With Liberals in charge, the IBEW and the rest of the labour movement have secured a series of important victories, including: 

  • In one of its first acts in office, Parliament reversed bills C-377 and C-525 — a pair of anti-union bills pushed by Conservatives that placed onerous reporting requirements on unions and made organizing new workers more burdensome.

  • The Trudeau government expanded the Canada Pension Plan and increased the Guaranteed Income Supplement for the country’s poorest senior citizens. For instance, a Canadian worker making CA$50,000 in today’s dollars will see his pension increase from $12,000 to $16,000 annually.

  • Parliament prohibited the presence in construction materials of asbestos, a carcinogen known for decades to cause cancer. The previous Conservative government resisted efforts to do so.

  • Liberals ratified the International Labour Organization Convention’s No. 98, which recognizes the right to organize and collectively bargain and also prohibits anti-union discrimination by the federal government.

  • Trudeau’s government also reduced the employment insurance waiting period from two weeks to one; created a Just Transition Task Force to reduce the impacts of Canada’s transition away from coal-fired power generation on those workers and their communities; and has also overseen significant increases in investments for union-based apprenticeship training.

Shewchuk noted that Local 2085 recently received a $1 million federal grant for its training center. “We would have never been given a grant for training money by a conservative government,” he said. Harper canceled a similar program in 2006 shortly after becoming PM.

The Trudeau government also is being blamed unfairly for the delay in the construction of the Trans Mountain pipeline — another IBEW priority — between Edmonton and Burnaby, British Columbia, Shewchuk said. It was approved by the federal government, but is being slowed by provincial governments and court cases, he said.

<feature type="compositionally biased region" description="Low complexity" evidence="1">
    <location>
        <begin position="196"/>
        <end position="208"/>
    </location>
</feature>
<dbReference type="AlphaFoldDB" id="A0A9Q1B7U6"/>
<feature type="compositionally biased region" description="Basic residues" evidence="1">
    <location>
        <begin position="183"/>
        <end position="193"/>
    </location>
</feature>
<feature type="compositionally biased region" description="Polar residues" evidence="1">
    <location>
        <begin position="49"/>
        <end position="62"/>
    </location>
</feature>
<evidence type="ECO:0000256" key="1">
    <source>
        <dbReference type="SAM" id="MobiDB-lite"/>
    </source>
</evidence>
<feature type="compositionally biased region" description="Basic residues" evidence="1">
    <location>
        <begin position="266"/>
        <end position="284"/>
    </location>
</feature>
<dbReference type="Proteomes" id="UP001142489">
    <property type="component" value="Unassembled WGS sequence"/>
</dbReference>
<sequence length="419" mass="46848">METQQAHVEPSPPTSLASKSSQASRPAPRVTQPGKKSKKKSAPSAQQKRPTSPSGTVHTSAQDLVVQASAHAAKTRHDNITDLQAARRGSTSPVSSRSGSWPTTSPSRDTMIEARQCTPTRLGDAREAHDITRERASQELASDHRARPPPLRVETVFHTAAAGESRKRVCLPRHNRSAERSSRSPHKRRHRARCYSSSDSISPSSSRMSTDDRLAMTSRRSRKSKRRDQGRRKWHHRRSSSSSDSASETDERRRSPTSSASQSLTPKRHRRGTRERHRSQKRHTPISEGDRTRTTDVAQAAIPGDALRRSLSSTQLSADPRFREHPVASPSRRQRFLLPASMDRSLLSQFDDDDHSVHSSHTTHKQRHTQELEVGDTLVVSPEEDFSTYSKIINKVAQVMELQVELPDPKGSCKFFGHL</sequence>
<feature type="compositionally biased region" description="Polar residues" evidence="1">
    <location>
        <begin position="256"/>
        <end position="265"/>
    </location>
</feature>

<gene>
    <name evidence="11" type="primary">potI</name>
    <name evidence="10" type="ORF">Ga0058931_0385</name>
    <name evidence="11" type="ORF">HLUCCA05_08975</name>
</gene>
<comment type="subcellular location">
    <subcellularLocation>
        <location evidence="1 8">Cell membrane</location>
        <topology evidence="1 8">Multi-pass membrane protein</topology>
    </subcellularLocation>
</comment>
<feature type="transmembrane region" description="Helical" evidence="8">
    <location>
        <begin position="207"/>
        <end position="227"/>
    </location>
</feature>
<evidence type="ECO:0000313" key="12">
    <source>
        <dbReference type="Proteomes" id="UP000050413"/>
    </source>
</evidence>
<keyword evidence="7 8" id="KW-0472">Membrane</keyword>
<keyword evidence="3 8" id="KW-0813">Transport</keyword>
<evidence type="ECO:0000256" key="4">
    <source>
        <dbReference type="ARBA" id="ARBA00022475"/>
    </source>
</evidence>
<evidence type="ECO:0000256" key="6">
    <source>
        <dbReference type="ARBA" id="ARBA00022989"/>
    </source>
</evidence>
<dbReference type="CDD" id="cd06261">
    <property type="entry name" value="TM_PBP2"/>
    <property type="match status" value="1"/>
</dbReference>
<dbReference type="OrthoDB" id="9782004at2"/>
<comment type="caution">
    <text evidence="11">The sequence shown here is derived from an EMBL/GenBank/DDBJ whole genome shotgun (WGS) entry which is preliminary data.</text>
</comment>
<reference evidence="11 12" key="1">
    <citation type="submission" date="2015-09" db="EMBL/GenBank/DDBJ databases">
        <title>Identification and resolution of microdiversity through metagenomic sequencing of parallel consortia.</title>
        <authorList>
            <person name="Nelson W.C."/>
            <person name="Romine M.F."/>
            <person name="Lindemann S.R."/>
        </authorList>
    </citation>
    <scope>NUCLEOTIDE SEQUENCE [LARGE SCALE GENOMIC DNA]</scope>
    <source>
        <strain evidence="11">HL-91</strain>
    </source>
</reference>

“When you talk to Prime Minister Trudeau one-on-one, he’s a genuine guy,” Shewchuk said. “He’s been up here and spoke to our building trades annual conference. He connects with the working class.”

Fredericton, New Brunswick, Local 37 Business Manager Ross Galbraith, who also serves on the International Executive Council, said he’s maintained a good relationship with the Conservative- controlled provincial government that owns NB Power, where his local has jurisdiction. He said he’s also learned not to tell his members how to vote.

But he’s happy to share when asked why he thinks, on the federal level, the Liberals are the right choice. He’s pleased the Trudeau government set up the Just Transition Task Force for workers and communities and that its members met with workers and leaders in New Brunswick, a province that relies heavily on coal.

“There is a saying in Canada: we don’t vote parties in,” Galbraith said. “We vote parties out, and that’s what concerns me. Nobody is perfect, but when you look at what the current government has done to support the goals of working people, like removing Bill 377, supporting training initiatives, improving employment insurance, etc., it’s pretty obvious Trudeau’s government strongly supports workers and the middle class. The track record of the previous federal Conservative government and some of the things now being said by their current party leaders show they still have a strong opposition to organized labour.”

That’s why it’s so important that IBEW members get involved now and help to remind friends and neighbors of the great work the current government has done for working families.

“They [the Conservatives] could re-open our country’s constitution,” Grimshaw said. “They could bring in right-to-work across the country. It’s very important we do not get a Conservative prime minister.”